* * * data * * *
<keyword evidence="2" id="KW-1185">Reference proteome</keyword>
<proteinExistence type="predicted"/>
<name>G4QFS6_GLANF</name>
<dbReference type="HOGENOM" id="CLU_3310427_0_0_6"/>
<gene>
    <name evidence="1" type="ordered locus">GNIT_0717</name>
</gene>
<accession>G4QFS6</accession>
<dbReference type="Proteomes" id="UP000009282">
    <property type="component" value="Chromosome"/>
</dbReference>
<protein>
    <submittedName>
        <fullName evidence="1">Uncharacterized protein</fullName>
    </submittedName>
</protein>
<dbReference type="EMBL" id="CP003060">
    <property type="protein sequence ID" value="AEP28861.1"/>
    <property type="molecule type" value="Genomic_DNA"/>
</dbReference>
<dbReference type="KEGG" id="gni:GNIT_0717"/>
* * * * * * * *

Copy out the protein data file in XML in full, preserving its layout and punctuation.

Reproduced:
<keyword evidence="2" id="KW-1185">Reference proteome</keyword>
<proteinExistence type="predicted"/>
<name>G4QFS6_GLANF</name>
<dbReference type="HOGENOM" id="CLU_3310427_0_0_6"/>
<gene>
    <name evidence="1" type="ordered locus">GNIT_0717</name>
</gene>
<accession>G4QFS6</accession>
<dbReference type="Proteomes" id="UP000009282">
    <property type="component" value="Chromosome"/>
</dbReference>
<protein>
    <submittedName>
        <fullName evidence="1">Uncharacterized protein</fullName>
    </submittedName>
</protein>
<dbReference type="EMBL" id="CP003060">
    <property type="protein sequence ID" value="AEP28861.1"/>
    <property type="molecule type" value="Genomic_DNA"/>
</dbReference>
<dbReference type="KEGG" id="gni:GNIT_0717"/>